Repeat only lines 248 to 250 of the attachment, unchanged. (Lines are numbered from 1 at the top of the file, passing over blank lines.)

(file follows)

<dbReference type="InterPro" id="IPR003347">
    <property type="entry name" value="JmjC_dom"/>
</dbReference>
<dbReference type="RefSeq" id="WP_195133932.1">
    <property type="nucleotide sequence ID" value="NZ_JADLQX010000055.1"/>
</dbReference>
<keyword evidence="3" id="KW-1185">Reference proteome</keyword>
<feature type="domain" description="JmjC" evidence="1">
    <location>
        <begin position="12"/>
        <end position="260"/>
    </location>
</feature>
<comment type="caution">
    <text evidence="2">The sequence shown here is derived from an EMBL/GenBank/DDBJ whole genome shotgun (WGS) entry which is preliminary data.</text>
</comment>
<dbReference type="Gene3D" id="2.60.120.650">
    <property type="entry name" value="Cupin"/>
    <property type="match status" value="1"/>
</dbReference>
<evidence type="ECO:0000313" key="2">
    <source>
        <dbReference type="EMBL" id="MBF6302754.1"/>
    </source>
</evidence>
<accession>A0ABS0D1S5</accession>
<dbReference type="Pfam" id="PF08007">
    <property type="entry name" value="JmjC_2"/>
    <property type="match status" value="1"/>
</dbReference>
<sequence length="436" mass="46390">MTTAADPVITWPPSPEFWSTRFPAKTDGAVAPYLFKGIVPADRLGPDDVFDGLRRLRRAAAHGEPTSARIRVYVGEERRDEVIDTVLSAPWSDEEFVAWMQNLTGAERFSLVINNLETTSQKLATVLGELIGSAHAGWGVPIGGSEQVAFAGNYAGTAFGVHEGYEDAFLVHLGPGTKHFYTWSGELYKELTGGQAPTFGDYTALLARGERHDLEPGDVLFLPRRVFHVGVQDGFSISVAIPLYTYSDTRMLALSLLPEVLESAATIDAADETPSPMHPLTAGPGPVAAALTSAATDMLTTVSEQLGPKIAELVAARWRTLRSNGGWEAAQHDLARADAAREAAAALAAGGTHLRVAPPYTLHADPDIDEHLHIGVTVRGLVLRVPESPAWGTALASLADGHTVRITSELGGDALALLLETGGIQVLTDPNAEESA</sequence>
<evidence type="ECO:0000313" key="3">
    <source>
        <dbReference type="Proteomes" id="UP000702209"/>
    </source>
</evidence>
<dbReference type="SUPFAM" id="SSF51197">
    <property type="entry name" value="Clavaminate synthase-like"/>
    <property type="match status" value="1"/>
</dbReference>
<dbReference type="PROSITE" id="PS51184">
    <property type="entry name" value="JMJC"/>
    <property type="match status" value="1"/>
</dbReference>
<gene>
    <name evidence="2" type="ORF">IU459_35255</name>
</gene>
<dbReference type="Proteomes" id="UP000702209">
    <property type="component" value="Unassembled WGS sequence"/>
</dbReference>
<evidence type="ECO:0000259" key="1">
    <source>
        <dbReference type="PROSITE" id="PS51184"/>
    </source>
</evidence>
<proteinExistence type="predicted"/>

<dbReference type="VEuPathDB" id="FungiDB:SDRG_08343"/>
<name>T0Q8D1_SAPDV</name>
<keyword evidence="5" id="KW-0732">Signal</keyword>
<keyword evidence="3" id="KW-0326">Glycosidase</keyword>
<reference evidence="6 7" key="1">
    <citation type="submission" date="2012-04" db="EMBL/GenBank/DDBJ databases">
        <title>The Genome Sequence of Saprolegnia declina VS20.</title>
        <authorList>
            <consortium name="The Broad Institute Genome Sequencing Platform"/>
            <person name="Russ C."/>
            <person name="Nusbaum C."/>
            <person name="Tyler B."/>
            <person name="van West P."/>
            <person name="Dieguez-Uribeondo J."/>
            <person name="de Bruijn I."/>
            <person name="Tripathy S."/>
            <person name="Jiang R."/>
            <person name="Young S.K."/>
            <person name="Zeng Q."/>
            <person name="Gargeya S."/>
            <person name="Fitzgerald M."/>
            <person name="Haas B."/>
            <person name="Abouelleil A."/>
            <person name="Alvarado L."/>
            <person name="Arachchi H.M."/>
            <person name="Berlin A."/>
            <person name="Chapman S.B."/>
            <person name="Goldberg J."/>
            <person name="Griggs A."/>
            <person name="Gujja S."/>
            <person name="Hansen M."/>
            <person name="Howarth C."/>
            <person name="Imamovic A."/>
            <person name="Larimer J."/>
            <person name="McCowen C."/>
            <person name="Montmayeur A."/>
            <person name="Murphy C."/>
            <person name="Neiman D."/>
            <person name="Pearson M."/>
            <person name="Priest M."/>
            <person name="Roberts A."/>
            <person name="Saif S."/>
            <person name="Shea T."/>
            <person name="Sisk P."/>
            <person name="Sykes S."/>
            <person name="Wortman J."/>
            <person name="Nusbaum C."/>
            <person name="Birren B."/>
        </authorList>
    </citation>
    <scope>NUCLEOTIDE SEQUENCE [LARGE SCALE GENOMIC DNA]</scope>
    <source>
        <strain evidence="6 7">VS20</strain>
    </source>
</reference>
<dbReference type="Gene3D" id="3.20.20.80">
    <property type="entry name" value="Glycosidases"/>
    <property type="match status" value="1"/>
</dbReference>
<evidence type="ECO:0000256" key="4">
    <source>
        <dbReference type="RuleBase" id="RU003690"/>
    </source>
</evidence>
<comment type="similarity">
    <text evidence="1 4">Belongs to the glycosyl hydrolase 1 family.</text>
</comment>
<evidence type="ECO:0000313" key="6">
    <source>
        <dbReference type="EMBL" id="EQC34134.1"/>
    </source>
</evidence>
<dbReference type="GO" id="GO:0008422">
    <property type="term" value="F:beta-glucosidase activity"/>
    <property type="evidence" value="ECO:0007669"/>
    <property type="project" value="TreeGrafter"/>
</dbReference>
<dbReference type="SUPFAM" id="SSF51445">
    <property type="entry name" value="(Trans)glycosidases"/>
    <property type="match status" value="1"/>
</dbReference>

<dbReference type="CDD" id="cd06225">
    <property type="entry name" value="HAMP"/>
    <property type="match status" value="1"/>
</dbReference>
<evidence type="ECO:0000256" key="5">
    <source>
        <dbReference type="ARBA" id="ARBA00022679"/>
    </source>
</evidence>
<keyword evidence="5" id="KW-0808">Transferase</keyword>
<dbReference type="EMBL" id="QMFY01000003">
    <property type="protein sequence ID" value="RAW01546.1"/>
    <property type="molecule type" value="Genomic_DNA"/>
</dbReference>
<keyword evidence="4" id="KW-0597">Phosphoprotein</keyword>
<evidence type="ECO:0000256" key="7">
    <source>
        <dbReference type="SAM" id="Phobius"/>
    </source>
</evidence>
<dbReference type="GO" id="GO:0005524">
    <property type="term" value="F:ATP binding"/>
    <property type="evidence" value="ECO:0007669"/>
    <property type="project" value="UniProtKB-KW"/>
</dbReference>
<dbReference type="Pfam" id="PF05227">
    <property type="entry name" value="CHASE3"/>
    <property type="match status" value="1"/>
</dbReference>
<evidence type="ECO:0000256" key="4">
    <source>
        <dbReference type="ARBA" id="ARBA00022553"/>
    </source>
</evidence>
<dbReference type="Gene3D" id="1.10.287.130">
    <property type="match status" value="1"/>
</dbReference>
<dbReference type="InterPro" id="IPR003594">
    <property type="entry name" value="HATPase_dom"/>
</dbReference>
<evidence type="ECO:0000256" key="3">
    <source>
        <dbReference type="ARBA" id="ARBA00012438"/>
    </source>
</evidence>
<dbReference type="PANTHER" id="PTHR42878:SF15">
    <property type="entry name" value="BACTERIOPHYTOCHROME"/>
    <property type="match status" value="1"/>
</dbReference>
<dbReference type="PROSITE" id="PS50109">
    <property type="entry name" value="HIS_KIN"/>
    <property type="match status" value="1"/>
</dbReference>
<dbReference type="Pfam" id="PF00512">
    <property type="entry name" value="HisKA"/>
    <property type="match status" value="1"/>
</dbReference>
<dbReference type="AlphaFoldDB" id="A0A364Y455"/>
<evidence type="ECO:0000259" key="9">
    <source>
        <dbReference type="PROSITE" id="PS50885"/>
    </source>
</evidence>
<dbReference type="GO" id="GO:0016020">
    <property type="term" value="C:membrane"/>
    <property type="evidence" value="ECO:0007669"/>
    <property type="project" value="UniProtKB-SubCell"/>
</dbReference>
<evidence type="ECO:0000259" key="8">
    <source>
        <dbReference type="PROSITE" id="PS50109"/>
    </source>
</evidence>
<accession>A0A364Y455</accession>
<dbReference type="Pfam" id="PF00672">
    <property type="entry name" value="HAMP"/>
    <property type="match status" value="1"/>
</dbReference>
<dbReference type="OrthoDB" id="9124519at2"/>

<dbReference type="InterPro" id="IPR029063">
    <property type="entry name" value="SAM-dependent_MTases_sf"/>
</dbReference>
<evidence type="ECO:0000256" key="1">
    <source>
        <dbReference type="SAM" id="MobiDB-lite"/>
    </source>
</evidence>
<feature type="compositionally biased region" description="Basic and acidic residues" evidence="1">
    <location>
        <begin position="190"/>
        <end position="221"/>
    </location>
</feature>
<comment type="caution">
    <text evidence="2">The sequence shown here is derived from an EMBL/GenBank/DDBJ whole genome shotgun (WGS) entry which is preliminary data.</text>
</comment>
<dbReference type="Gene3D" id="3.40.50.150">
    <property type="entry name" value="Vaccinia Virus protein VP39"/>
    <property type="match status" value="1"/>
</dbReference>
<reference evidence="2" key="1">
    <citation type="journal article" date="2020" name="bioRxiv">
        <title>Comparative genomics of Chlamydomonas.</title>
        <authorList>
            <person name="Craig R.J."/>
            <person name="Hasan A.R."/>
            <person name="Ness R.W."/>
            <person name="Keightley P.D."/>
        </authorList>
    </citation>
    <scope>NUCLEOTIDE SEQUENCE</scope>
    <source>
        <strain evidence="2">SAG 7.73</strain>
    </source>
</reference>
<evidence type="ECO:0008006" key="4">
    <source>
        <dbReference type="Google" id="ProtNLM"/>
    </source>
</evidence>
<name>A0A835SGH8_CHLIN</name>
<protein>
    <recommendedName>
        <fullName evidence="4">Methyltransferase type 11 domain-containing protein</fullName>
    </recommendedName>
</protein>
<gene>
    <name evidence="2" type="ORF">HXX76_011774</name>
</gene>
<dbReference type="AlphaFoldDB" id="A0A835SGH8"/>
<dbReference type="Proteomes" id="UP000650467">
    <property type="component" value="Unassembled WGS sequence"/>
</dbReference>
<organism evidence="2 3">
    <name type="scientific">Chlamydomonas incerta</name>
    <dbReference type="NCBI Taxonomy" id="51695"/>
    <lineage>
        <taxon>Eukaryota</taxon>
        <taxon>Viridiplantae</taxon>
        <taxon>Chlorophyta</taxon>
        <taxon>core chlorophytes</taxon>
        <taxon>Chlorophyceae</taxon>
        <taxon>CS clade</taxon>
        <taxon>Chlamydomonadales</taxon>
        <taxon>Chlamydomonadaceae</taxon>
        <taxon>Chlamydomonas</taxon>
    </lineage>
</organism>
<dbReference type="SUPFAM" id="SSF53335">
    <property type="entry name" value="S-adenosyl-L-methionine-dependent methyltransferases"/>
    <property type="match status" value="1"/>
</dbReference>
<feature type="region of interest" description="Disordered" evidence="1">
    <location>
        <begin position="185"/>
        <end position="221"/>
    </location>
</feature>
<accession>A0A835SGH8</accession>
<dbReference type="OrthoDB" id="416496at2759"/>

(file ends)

    <scope>NUCLEOTIDE SEQUENCE</scope>
    <source>
        <strain evidence="2">SAG 7.73</strain>